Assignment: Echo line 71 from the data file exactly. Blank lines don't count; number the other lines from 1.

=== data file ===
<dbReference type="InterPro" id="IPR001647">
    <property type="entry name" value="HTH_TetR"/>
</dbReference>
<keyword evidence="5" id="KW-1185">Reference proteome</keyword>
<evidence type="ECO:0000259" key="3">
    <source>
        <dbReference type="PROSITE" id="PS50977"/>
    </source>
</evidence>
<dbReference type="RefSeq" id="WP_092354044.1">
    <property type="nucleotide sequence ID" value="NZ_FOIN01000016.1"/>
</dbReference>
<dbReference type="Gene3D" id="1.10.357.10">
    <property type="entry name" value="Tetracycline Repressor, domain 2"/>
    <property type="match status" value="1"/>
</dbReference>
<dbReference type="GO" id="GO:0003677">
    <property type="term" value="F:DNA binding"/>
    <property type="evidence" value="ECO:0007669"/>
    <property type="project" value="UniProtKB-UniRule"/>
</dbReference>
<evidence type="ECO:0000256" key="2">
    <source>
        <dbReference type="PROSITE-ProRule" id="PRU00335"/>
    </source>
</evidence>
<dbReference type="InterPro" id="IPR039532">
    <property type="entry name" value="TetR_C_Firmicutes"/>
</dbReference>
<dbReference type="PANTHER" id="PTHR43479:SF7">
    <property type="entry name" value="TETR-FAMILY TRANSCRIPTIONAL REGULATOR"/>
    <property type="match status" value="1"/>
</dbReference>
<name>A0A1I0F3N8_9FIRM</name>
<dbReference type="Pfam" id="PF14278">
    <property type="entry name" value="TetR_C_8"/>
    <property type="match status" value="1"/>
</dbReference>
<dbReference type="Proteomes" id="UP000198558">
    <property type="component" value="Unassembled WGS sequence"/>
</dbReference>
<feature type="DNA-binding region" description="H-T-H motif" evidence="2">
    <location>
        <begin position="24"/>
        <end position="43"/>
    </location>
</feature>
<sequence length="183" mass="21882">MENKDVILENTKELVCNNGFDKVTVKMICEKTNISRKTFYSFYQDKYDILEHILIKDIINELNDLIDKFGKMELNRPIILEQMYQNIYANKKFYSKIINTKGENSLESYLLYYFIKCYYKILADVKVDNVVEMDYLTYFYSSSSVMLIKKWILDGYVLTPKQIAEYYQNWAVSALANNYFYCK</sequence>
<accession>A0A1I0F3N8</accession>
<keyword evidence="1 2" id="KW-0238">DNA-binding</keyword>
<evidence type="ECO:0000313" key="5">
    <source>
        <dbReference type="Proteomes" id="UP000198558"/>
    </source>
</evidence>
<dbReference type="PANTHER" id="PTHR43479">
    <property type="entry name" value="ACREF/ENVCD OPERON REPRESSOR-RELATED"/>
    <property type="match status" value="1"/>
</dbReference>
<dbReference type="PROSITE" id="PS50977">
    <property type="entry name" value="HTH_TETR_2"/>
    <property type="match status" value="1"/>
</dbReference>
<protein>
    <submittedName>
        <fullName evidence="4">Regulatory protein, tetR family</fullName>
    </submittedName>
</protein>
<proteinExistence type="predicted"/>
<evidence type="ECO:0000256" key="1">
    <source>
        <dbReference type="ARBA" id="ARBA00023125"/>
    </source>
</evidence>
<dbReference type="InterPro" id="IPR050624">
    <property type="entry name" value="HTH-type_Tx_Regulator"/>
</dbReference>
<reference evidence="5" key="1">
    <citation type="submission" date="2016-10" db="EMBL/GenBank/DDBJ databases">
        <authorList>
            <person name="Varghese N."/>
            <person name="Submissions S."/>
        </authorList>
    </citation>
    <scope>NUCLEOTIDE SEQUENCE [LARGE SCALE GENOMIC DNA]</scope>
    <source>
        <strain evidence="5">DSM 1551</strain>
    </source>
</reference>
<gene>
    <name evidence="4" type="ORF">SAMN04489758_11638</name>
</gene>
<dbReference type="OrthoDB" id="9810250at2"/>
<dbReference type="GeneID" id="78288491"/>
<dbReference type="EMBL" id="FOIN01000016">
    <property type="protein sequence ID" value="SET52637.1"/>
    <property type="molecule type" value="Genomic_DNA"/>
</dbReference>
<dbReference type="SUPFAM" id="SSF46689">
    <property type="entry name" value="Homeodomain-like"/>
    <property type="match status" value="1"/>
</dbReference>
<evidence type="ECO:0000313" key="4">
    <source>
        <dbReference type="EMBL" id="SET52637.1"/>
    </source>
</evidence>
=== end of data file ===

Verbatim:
    <source>